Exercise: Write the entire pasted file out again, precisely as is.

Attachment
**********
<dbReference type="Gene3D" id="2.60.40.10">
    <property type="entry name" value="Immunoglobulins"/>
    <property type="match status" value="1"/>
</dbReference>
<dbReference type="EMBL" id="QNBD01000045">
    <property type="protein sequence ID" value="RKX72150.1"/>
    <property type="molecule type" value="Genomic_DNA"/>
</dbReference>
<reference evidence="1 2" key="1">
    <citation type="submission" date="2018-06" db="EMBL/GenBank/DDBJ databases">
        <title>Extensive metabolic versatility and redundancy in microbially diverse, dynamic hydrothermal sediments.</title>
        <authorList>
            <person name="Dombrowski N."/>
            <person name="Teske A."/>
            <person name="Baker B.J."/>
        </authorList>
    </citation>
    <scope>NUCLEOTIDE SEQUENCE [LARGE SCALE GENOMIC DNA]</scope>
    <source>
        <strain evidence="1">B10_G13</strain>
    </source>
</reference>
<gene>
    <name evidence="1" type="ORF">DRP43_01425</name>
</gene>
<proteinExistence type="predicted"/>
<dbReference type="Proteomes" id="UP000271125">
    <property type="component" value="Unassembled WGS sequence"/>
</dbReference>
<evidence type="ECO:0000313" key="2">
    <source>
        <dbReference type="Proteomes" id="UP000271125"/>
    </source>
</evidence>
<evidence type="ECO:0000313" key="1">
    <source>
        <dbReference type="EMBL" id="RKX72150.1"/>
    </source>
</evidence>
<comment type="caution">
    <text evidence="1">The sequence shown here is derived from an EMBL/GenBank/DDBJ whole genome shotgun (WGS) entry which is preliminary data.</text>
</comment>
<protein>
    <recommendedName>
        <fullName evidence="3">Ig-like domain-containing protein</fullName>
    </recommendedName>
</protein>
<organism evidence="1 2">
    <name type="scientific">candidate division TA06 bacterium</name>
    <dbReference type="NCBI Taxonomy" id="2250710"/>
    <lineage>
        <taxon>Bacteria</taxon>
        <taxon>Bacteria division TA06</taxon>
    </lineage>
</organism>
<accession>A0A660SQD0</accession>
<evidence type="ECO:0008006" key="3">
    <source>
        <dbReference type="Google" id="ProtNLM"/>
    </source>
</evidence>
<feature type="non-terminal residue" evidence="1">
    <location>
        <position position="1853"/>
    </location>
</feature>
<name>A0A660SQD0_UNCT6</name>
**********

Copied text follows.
<dbReference type="Gene3D" id="2.60.40.10">
    <property type="entry name" value="Immunoglobulins"/>
    <property type="match status" value="1"/>
</dbReference>
<dbReference type="EMBL" id="QNBD01000045">
    <property type="protein sequence ID" value="RKX72150.1"/>
    <property type="molecule type" value="Genomic_DNA"/>
</dbReference>
<reference evidence="1 2" key="1">
    <citation type="submission" date="2018-06" db="EMBL/GenBank/DDBJ databases">
        <title>Extensive metabolic versatility and redundancy in microbially diverse, dynamic hydrothermal sediments.</title>
        <authorList>
            <person name="Dombrowski N."/>
            <person name="Teske A."/>
            <person name="Baker B.J."/>
        </authorList>
    </citation>
    <scope>NUCLEOTIDE SEQUENCE [LARGE SCALE GENOMIC DNA]</scope>
    <source>
        <strain evidence="1">B10_G13</strain>
    </source>
</reference>
<gene>
    <name evidence="1" type="ORF">DRP43_01425</name>
</gene>
<proteinExistence type="predicted"/>
<dbReference type="Proteomes" id="UP000271125">
    <property type="component" value="Unassembled WGS sequence"/>
</dbReference>
<evidence type="ECO:0000313" key="2">
    <source>
        <dbReference type="Proteomes" id="UP000271125"/>
    </source>
</evidence>
<evidence type="ECO:0000313" key="1">
    <source>
        <dbReference type="EMBL" id="RKX72150.1"/>
    </source>
</evidence>
<comment type="caution">
    <text evidence="1">The sequence shown here is derived from an EMBL/GenBank/DDBJ whole genome shotgun (WGS) entry which is preliminary data.</text>
</comment>
<protein>
    <recommendedName>
        <fullName evidence="3">Ig-like domain-containing protein</fullName>
    </recommendedName>
</protein>
<organism evidence="1 2">
    <name type="scientific">candidate division TA06 bacterium</name>
    <dbReference type="NCBI Taxonomy" id="2250710"/>
    <lineage>
        <taxon>Bacteria</taxon>
        <taxon>Bacteria division TA06</taxon>
    </lineage>
</organism>
<accession>A0A660SQD0</accession>
<evidence type="ECO:0008006" key="3">
    <source>
        <dbReference type="Google" id="ProtNLM"/>
    </source>
</evidence>
<feature type="non-terminal residue" evidence="1">
    <location>
        <position position="1853"/>
    </location>
</feature>
<name>A0A660SQD0_UNCT6</name>